Joann Sfar’s Gainsbourg will open the 18th edition of Filmfest Hamburg tonight.

Joann Sfar’s Gainsbourg, starring Eric Elmosnino as the French pop legend and Lucy Gordon in her last role as Jane Birkin, will be the opening film tonight for  the 18th edition of Filmfest Hamburg (September 30 – October 9).

Gainsbourg will be released theatrically in Germany by Prokino on October 14.

Festival director Albert Wiederspiel and his team have selected 160 feature films and documentaries from 48 countries for this year’s programme which includes the world premieres of Josef Rusnak’s Valerie, starring Franka Potente, feature debuts by Pedro Aguilera (Naufragio) and Michael O’Connor (Schlafende Hunde), Greek filmmaker Stratos Tzitzis’ 45 tetragonika, and the late Polish actor Krysztof Nowinski’s documentary 50/50.

In addition, the festival will premiere Iranian-born Ali Samadi Ahadi’s highly topical documentary The Green Wave about the events before and after the 2009 presidential elections in Iran and the regime’s brutal suppression of the opposition. Interviews with leading Iranian exiles and human rights activists are combined with video footage as well as animated sequences of two fictional characters drawing from blogs and entries in social networks. The Green Wave has also been invited to Amsterdam’s IDFA at the end of November.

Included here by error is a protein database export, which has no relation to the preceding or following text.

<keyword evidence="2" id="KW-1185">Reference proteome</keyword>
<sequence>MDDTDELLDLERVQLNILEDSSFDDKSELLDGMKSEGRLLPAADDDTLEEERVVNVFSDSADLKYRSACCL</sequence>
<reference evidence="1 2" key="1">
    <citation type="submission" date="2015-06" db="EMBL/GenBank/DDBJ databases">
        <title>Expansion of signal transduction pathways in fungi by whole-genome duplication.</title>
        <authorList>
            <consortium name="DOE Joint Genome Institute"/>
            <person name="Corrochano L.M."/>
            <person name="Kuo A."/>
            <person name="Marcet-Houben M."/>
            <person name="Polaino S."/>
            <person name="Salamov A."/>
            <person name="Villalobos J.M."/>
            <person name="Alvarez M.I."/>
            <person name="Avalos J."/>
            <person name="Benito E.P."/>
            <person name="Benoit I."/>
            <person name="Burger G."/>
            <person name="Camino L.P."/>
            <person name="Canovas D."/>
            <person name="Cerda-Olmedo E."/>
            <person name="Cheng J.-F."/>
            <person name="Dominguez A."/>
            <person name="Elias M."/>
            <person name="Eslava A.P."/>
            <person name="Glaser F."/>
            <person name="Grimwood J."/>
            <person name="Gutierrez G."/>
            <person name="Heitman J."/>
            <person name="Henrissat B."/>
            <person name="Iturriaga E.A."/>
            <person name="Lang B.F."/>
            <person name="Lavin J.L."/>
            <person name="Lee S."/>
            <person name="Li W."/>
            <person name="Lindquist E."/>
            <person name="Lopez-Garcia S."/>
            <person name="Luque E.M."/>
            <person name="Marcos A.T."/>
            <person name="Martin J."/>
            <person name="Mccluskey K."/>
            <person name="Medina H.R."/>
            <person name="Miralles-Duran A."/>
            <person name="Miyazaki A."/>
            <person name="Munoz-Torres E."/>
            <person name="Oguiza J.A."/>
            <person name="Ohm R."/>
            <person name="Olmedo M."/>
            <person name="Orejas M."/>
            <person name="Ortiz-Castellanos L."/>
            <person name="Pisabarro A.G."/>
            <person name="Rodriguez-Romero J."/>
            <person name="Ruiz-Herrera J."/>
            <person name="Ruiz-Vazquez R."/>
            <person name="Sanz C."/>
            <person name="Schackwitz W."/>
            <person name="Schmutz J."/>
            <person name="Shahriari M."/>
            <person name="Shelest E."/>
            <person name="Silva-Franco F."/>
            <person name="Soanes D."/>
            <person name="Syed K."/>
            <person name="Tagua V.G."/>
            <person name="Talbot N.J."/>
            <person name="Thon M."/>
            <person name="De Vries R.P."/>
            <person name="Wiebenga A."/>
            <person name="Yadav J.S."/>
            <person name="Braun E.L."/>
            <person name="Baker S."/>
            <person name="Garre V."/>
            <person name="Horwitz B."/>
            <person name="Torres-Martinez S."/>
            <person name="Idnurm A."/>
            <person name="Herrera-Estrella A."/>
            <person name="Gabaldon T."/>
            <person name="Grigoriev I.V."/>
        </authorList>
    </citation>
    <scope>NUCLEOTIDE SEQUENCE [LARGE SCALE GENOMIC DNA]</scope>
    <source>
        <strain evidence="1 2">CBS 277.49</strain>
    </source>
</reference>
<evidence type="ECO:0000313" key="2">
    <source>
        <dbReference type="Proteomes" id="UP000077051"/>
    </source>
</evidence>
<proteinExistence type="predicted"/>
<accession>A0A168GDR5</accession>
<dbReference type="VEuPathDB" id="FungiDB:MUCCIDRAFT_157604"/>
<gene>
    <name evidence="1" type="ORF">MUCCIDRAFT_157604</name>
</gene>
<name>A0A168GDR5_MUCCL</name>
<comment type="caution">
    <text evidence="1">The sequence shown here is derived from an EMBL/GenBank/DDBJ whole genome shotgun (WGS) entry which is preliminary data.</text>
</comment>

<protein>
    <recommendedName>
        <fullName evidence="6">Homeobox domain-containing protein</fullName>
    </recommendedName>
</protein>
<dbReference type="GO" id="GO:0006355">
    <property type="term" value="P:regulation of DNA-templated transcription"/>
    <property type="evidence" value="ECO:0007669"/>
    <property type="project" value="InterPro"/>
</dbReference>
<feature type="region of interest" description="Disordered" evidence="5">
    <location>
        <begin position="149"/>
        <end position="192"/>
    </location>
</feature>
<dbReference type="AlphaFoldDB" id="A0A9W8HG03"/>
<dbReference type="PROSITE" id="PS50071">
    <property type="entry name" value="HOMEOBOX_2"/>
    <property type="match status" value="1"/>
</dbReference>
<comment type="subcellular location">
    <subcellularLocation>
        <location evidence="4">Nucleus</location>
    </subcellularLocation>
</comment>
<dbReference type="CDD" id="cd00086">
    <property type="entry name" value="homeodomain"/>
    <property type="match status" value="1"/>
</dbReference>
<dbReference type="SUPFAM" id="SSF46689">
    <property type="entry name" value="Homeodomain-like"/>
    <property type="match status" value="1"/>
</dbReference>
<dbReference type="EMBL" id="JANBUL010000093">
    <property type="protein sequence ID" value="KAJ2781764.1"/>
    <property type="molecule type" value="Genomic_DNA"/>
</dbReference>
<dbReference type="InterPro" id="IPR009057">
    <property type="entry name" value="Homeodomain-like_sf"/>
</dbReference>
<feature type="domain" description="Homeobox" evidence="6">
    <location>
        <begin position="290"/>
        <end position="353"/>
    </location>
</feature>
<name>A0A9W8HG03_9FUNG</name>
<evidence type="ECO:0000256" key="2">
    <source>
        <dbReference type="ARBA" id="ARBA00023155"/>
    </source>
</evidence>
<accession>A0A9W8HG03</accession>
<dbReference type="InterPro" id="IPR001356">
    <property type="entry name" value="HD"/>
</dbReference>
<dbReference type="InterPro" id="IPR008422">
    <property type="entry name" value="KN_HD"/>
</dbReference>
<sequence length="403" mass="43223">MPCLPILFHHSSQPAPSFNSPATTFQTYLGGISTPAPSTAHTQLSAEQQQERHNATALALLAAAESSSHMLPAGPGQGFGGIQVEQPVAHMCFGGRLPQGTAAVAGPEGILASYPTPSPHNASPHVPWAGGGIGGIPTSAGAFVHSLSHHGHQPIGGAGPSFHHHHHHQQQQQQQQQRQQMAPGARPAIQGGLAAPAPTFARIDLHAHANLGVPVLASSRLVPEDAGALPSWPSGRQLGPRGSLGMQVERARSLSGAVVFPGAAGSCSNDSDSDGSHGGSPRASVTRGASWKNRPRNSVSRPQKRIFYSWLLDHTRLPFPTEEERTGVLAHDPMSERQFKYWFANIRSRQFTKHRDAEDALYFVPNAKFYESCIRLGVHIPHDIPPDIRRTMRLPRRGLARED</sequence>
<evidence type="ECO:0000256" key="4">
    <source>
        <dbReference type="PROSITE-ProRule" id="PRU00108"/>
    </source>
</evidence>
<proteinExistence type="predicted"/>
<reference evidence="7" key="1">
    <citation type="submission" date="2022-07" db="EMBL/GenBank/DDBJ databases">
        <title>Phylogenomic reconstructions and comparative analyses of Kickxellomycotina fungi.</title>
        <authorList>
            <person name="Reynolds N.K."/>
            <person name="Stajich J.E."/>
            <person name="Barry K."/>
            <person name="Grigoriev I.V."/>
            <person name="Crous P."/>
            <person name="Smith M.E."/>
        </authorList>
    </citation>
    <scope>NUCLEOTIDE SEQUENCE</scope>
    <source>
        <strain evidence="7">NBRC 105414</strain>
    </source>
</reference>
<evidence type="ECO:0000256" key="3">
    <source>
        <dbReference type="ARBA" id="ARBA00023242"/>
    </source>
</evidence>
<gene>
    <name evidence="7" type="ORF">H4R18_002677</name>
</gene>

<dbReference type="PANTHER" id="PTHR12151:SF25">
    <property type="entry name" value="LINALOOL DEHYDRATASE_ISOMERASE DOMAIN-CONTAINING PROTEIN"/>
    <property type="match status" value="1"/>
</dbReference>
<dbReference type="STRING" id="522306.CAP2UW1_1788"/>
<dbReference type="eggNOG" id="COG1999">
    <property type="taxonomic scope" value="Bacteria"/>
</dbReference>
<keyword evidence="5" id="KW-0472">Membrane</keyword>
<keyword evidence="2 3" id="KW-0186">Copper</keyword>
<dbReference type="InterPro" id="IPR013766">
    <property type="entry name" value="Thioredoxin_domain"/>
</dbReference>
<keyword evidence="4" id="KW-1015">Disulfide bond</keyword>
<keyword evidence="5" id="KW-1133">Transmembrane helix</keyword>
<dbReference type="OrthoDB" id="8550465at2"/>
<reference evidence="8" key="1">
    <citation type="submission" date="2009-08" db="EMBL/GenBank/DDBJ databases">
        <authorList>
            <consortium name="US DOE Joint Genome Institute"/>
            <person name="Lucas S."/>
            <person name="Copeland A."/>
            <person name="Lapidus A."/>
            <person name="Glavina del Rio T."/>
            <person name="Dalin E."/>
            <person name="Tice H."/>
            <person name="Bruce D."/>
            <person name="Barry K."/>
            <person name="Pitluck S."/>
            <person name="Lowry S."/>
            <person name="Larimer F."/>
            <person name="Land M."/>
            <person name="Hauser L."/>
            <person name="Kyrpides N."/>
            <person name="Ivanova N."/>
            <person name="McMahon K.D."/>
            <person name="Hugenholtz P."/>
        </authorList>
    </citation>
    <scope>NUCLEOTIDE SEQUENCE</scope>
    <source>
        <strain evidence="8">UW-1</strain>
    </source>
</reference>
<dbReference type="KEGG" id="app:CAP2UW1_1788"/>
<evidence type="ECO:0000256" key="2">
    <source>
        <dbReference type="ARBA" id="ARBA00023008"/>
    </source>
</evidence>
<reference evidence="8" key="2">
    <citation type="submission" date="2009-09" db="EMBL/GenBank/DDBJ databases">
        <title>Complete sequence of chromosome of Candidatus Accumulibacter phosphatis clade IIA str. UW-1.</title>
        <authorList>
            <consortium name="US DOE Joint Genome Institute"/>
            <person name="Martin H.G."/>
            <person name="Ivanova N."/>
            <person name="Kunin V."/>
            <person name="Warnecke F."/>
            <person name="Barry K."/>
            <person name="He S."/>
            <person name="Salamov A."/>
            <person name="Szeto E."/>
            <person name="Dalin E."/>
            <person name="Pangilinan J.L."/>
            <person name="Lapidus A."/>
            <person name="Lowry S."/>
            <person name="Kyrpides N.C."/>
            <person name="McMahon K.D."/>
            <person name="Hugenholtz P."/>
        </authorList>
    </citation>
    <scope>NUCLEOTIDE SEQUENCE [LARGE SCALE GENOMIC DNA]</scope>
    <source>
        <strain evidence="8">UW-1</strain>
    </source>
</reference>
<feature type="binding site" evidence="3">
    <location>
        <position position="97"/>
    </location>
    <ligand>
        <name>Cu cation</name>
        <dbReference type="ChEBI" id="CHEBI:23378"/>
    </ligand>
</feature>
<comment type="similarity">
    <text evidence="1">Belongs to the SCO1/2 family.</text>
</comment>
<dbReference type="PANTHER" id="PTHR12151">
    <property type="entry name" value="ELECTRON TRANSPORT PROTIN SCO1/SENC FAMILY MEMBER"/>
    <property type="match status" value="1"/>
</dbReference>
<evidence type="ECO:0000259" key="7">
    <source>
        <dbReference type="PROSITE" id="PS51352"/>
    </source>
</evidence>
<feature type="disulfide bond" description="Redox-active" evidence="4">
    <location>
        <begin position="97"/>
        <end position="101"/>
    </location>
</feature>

International premieres being lined up include Masahiro Kobayashi’s Haru’s Journey, Shalom Hager’s Shrouds and Paul Riniker’s Sommervögel, the closing film at the Locarno Film Festival in August, while Bruce McDonald’s This Movie Is Broken, Luc Dionne’s Child Prodigy and Monteith McCollum’s Different Path will have their European premiere in Hamburg.

This year will see the festival’s annual “Deluxe” country focus being dedicated to Argentinian cinema with screenings of classic films by such directors as Lisandro Alonso, Alejandro Agresti and Adolfo Aristarain.

Moreover, the Filmfest will pay homage to the Beatles’ time in Hamburg 50 years ago with a sidebar entitled Strawberry Fields including the German premiere of Sam Taylor-Wood’s Nowhere Boy, Iain Softley’s Backbeat and Horst Königstein’s Hard Days, Hard Nights.

Meanwhile, this year’s Douglas Sirk Award “to pay tribute to a film personality for his or her outstanding merit in film culture” will be presented on Friday evening (October 1) to Julian Schnabel before the screening of his latest film Miral.

According to festival director Albert Wiederspiel, Schnabel is “one of the most versatile artists of his generation. The diversity of his talent is exciting and inspires artists of every genre. Although his filmography is still short, his films are deeply impressive and his oeuvre is remarkable. ”

Previous recipients of the Douglas Sirk Award have included David Cronenberg, Jodie Foster and Clint Eastwood.